ID4350 Computer Aided Design 2, is the second in a series of three electronic design courses required by the Interior Design program at Georgia State University. This class continues the exploration of how multiple computer software programs can be used to communicate design intent. We focus primarily on Autodesk Revit for building modeling and analysis, while the Adobe Creative Suite is used for presentation purposes. Students are also encouraged to incorporate their previous skills with programs like SketchUp, AutoCAD, and others. In CAD1, the students learn basics of using AutoCAD and Revit for design communication including a fundamental understanding of how interior designers can leverage Building Information Modeling concepts in their work. This class builds upon that knowledge by looking at how Revit can be used for conceptual exploration through massing, building analysis through solar studies and walk throughs, renderings, and custom component creation.
Capitalizing on the excitement of the 2012 presidential election season as well as the controversy surrounding perceptions of voter suppression, I had the students design small, temporary polling places that could be assembled on sites that were either far from existing polling locations or were serving a unique population. Click here for a look at the full project brief. The students first researched sites based on need and then developed aesthetic and function concepts through hand sketching. The hand sketches were translated into conceptual masses using Revit. Options were considered, and a design finalized. This design solution included a custom component family and was visualized using renderings and walk throughs. Crucial to the deliverable was manipulating the photo-realistic Revit renderings into a composition that spoke to the project’s concept as well as the designer’s voice. The students also produced solar studies of their designs, showing how the sunlight and shadows would impact the use of their design at their chosen geographic location.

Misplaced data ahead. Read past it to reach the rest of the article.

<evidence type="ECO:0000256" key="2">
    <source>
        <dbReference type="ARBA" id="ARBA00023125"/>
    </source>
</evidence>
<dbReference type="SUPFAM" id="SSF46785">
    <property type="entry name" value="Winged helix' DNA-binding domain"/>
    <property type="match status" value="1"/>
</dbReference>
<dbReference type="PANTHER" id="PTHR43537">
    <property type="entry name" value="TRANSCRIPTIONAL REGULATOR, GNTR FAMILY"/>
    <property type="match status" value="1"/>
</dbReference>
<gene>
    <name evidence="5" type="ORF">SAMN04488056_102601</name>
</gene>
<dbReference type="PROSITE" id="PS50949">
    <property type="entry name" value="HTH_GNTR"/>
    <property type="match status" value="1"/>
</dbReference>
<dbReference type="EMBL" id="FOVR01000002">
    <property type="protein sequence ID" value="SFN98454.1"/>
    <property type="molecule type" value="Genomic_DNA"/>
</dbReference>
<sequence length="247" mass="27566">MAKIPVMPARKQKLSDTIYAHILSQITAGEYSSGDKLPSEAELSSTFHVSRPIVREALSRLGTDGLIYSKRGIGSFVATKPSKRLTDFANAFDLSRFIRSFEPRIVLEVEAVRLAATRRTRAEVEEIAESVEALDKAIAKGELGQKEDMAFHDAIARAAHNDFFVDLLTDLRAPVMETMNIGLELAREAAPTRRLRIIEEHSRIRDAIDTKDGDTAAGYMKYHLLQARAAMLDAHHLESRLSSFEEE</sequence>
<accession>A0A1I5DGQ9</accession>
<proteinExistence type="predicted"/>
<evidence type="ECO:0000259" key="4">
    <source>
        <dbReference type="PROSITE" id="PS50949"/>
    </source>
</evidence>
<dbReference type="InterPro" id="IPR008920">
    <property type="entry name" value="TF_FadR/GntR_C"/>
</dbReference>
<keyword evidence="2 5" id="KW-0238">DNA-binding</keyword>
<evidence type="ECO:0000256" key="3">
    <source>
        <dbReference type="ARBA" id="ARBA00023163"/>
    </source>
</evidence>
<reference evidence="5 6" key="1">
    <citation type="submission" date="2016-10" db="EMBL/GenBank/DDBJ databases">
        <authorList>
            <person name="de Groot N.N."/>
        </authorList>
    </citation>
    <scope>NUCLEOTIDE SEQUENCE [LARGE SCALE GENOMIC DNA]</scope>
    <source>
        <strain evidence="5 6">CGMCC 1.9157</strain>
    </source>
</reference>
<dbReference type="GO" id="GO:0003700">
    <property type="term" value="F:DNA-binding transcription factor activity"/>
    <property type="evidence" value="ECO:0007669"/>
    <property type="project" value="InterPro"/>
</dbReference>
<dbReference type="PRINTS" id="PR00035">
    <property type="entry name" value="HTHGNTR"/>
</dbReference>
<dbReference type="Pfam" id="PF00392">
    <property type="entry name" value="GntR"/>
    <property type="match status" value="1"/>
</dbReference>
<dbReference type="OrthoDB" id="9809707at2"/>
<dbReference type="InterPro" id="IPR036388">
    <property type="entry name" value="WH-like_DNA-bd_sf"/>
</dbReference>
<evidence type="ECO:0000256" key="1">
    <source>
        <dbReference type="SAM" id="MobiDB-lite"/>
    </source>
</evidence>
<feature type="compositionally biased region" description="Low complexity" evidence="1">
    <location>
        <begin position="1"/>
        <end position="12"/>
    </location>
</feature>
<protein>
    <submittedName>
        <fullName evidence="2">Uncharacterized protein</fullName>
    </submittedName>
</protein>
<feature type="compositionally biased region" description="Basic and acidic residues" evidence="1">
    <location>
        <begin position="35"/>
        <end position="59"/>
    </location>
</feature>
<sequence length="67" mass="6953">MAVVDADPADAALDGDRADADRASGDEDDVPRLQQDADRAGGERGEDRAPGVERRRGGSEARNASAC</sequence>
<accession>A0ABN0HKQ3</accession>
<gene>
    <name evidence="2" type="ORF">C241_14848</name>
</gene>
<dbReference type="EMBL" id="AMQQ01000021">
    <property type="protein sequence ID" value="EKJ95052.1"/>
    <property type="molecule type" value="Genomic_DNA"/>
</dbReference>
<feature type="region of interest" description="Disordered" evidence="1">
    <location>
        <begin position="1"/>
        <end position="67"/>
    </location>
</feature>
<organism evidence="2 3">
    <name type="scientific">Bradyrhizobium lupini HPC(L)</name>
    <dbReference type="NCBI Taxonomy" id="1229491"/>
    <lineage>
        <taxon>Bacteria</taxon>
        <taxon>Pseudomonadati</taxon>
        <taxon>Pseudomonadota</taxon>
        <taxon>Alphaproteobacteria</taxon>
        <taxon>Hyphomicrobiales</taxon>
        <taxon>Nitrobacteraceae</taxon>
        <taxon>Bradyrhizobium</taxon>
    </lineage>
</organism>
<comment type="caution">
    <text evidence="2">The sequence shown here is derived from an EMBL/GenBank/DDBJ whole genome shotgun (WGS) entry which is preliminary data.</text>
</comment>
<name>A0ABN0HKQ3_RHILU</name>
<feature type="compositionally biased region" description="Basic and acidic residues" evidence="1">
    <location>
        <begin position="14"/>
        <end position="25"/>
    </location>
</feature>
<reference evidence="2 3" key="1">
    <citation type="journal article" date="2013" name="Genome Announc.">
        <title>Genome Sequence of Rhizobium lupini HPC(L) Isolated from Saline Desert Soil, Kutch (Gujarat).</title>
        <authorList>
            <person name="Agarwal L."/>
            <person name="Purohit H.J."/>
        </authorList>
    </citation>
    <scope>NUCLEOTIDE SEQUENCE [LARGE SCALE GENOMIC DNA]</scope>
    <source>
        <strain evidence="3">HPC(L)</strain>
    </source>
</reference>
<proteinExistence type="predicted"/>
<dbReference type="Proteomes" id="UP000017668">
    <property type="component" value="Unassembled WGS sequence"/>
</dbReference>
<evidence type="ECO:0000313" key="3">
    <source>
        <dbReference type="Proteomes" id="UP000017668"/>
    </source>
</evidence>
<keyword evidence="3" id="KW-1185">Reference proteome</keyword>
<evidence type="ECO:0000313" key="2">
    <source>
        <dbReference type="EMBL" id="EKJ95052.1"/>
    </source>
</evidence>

All of their efforts in design and analysis of the temporary polling place were compiled into final composition (see slideshow below), the design and size of which was determined by their project. The goal of this composition was to show the iterative process and analysis used in developing this small project.
Using an actual project — however small in scope — that is unique to the CAD lecture class, as opposed to working supplementary to a concurrent studio class project has proven successful. I have found that the students possess a willingness to be much more experimental with techniques when they are not fearful of taking a risk on a more complex studio project. Using a small project like the temporary polling place allows the students to quickly move through the design process so that they are able to see how these technical tools can be used throughout the process.
For more information about specifc assignments, sample class demos, and more student work examples, please visit the Class Blog.